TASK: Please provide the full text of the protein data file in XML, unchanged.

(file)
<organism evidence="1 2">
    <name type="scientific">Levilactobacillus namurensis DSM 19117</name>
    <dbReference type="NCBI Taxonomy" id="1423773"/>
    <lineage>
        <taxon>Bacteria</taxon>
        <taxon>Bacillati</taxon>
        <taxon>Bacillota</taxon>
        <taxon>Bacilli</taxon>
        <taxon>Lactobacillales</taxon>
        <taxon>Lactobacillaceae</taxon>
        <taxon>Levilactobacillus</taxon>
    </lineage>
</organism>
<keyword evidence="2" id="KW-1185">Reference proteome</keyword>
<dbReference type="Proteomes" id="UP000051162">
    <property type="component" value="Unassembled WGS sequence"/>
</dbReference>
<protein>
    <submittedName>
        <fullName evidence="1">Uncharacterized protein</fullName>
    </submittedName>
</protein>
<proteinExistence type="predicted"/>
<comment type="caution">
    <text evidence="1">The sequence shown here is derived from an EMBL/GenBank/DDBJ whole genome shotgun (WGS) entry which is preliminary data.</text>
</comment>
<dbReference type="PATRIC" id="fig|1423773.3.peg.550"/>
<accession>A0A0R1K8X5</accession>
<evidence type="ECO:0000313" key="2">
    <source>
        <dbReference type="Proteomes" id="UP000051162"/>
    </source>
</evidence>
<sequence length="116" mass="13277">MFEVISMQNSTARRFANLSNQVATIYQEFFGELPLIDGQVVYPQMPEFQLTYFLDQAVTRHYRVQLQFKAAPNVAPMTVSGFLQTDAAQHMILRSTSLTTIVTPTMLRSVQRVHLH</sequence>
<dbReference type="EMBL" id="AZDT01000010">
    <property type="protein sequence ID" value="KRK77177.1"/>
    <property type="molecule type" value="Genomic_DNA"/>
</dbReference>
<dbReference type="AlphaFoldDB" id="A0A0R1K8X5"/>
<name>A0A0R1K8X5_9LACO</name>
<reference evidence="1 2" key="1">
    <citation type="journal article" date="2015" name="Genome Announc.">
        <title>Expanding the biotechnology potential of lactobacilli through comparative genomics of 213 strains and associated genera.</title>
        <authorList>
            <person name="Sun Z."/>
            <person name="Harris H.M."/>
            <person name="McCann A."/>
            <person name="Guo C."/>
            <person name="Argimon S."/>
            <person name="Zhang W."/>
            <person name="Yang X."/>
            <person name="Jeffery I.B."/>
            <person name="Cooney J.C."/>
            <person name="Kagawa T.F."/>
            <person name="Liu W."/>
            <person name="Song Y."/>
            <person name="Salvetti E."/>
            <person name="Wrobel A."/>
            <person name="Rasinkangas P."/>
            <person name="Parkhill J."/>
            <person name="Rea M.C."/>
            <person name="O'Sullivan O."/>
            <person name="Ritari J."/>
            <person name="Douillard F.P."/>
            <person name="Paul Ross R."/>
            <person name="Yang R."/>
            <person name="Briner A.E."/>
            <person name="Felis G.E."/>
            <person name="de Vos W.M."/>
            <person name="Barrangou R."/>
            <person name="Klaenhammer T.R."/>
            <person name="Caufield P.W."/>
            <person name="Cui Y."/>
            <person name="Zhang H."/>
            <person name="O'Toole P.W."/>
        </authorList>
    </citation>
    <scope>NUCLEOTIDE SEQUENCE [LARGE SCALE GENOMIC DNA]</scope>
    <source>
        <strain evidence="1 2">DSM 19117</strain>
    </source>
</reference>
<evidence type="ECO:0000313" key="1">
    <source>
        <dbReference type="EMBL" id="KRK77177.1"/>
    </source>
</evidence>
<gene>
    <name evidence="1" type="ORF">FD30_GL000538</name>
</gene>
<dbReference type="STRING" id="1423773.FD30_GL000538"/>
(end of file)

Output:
<organism evidence="1 2">
    <name type="scientific">Levilactobacillus namurensis DSM 19117</name>
    <dbReference type="NCBI Taxonomy" id="1423773"/>
    <lineage>
        <taxon>Bacteria</taxon>
        <taxon>Bacillati</taxon>
        <taxon>Bacillota</taxon>
        <taxon>Bacilli</taxon>
        <taxon>Lactobacillales</taxon>
        <taxon>Lactobacillaceae</taxon>
        <taxon>Levilactobacillus</taxon>
    </lineage>
</organism>
<keyword evidence="2" id="KW-1185">Reference proteome</keyword>
<dbReference type="Proteomes" id="UP000051162">
    <property type="component" value="Unassembled WGS sequence"/>
</dbReference>
<protein>
    <submittedName>
        <fullName evidence="1">Uncharacterized protein</fullName>
    </submittedName>
</protein>
<proteinExistence type="predicted"/>
<comment type="caution">
    <text evidence="1">The sequence shown here is derived from an EMBL/GenBank/DDBJ whole genome shotgun (WGS) entry which is preliminary data.</text>
</comment>
<dbReference type="PATRIC" id="fig|1423773.3.peg.550"/>
<accession>A0A0R1K8X5</accession>
<evidence type="ECO:0000313" key="2">
    <source>
        <dbReference type="Proteomes" id="UP000051162"/>
    </source>
</evidence>
<sequence length="116" mass="13277">MFEVISMQNSTARRFANLSNQVATIYQEFFGELPLIDGQVVYPQMPEFQLTYFLDQAVTRHYRVQLQFKAAPNVAPMTVSGFLQTDAAQHMILRSTSLTTIVTPTMLRSVQRVHLH</sequence>
<dbReference type="EMBL" id="AZDT01000010">
    <property type="protein sequence ID" value="KRK77177.1"/>
    <property type="molecule type" value="Genomic_DNA"/>
</dbReference>
<dbReference type="AlphaFoldDB" id="A0A0R1K8X5"/>
<name>A0A0R1K8X5_9LACO</name>
<reference evidence="1 2" key="1">
    <citation type="journal article" date="2015" name="Genome Announc.">
        <title>Expanding the biotechnology potential of lactobacilli through comparative genomics of 213 strains and associated genera.</title>
        <authorList>
            <person name="Sun Z."/>
            <person name="Harris H.M."/>
            <person name="McCann A."/>
            <person name="Guo C."/>
            <person name="Argimon S."/>
            <person name="Zhang W."/>
            <person name="Yang X."/>
            <person name="Jeffery I.B."/>
            <person name="Cooney J.C."/>
            <person name="Kagawa T.F."/>
            <person name="Liu W."/>
            <person name="Song Y."/>
            <person name="Salvetti E."/>
            <person name="Wrobel A."/>
            <person name="Rasinkangas P."/>
            <person name="Parkhill J."/>
            <person name="Rea M.C."/>
            <person name="O'Sullivan O."/>
            <person name="Ritari J."/>
            <person name="Douillard F.P."/>
            <person name="Paul Ross R."/>
            <person name="Yang R."/>
            <person name="Briner A.E."/>
            <person name="Felis G.E."/>
            <person name="de Vos W.M."/>
            <person name="Barrangou R."/>
            <person name="Klaenhammer T.R."/>
            <person name="Caufield P.W."/>
            <person name="Cui Y."/>
            <person name="Zhang H."/>
            <person name="O'Toole P.W."/>
        </authorList>
    </citation>
    <scope>NUCLEOTIDE SEQUENCE [LARGE SCALE GENOMIC DNA]</scope>
    <source>
        <strain evidence="1 2">DSM 19117</strain>
    </source>
</reference>
<evidence type="ECO:0000313" key="1">
    <source>
        <dbReference type="EMBL" id="KRK77177.1"/>
    </source>
</evidence>
<gene>
    <name evidence="1" type="ORF">FD30_GL000538</name>
</gene>
<dbReference type="STRING" id="1423773.FD30_GL000538"/>